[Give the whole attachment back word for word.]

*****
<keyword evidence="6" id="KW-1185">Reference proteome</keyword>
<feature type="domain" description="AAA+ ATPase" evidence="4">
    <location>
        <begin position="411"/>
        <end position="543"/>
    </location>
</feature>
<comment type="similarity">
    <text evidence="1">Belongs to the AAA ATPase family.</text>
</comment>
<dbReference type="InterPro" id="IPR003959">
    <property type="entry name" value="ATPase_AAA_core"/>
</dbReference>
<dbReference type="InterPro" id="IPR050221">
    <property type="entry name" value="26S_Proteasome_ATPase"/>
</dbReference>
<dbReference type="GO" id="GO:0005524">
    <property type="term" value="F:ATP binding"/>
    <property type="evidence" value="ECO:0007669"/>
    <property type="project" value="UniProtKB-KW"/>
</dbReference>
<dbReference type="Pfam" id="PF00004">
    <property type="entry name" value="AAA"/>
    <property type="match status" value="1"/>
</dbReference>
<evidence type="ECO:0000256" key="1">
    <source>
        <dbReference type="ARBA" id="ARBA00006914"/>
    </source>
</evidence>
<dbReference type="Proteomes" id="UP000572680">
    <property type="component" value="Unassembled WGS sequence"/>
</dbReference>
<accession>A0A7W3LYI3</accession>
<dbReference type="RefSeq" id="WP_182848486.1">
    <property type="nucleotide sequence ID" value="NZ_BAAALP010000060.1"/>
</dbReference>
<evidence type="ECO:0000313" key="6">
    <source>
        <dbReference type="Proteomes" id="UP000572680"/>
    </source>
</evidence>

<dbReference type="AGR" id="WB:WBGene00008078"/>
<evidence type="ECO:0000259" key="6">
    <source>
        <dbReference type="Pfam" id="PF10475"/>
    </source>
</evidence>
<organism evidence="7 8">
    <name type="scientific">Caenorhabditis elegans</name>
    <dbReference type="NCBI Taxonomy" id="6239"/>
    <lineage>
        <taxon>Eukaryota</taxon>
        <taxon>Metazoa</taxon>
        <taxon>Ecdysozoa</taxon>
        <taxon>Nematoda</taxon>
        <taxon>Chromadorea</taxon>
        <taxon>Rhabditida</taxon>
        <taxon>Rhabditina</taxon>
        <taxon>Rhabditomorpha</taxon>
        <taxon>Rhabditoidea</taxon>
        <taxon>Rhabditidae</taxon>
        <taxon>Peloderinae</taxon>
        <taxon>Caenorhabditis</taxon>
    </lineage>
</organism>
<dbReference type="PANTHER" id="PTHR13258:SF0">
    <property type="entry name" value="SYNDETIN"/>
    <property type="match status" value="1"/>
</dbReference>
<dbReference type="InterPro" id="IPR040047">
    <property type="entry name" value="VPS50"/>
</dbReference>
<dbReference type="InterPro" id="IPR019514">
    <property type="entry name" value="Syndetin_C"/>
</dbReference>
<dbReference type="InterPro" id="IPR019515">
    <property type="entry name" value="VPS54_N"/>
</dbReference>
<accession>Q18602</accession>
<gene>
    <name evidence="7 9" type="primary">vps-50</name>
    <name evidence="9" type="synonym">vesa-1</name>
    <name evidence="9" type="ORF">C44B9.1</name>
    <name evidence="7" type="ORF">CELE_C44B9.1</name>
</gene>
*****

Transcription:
<keyword evidence="6" id="KW-1185">Reference proteome</keyword>
<feature type="domain" description="AAA+ ATPase" evidence="4">
    <location>
        <begin position="411"/>
        <end position="543"/>
    </location>
</feature>
<comment type="similarity">
    <text evidence="1">Belongs to the AAA ATPase family.</text>
</comment>
<dbReference type="InterPro" id="IPR003959">
    <property type="entry name" value="ATPase_AAA_core"/>
</dbReference>
<dbReference type="InterPro" id="IPR050221">
    <property type="entry name" value="26S_Proteasome_ATPase"/>
</dbReference>
<dbReference type="GO" id="GO:0005524">
    <property type="term" value="F:ATP binding"/>
    <property type="evidence" value="ECO:0007669"/>
    <property type="project" value="UniProtKB-KW"/>
</dbReference>
<dbReference type="Pfam" id="PF00004">
    <property type="entry name" value="AAA"/>
    <property type="match status" value="1"/>
</dbReference>
<evidence type="ECO:0000256" key="1">
    <source>
        <dbReference type="ARBA" id="ARBA00006914"/>
    </source>
</evidence>
<dbReference type="Proteomes" id="UP000572680">
    <property type="component" value="Unassembled WGS sequence"/>
</dbReference>
<accession>A0A7W3LYI3</accession>
<dbReference type="RefSeq" id="WP_182848486.1">
    <property type="nucleotide sequence ID" value="NZ_BAAALP010000060.1"/>
</dbReference>
<evidence type="ECO:0000313" key="6">
    <source>
        <dbReference type="Proteomes" id="UP000572680"/>
    </source>
</evidence>

<dbReference type="AGR" id="WB:WBGene00008078"/>
<evidence type="ECO:0000259" key="6">
    <source>
        <dbReference type="Pfam" id="PF10475"/>
    </source>
</evidence>
<organism evidence="7 8">
    <name type="scientific">Caenorhabditis elegans</name>
    <dbReference type="NCBI Taxonomy" id="6239"/>
    <lineage>
        <taxon>Eukaryota</taxon>
        <taxon>Metazoa</taxon>
        <taxon>Ecdysozoa</taxon>
        <taxon>Nematoda</taxon>
        <taxon>Chromadorea</taxon>
        <taxon>Rhabditida</taxon>
        <taxon>Rhabditina</taxon>
        <taxon>Rhabditomorpha</taxon>
        <taxon>Rhabditoidea</taxon>
        <taxon>Rhabditidae</taxon>
        <taxon>Peloderinae</taxon>
        <taxon>Caenorhabditis</taxon>
    </lineage>
</organism>
<dbReference type="PANTHER" id="PTHR13258:SF0">
    <property type="entry name" value="SYNDETIN"/>
    <property type="match status" value="1"/>
</dbReference>
<dbReference type="InterPro" id="IPR040047">
    <property type="entry name" value="VPS50"/>
</dbReference>
<dbReference type="InterPro" id="IPR019514">
    <property type="entry name" value="Syndetin_C"/>
</dbReference>
<dbReference type="InterPro" id="IPR019515">
    <property type="entry name" value="VPS54_N"/>
</dbReference>
<accession>Q18602</accession>
<gene>
    <name evidence="7 9" type="primary">vps-50</name>
    <name evidence="9" type="synonym">vesa-1</name>
    <name evidence="9" type="ORF">C44B9.1</name>
    <name evidence="7" type="ORF">CELE_C44B9.1</name>
</gene>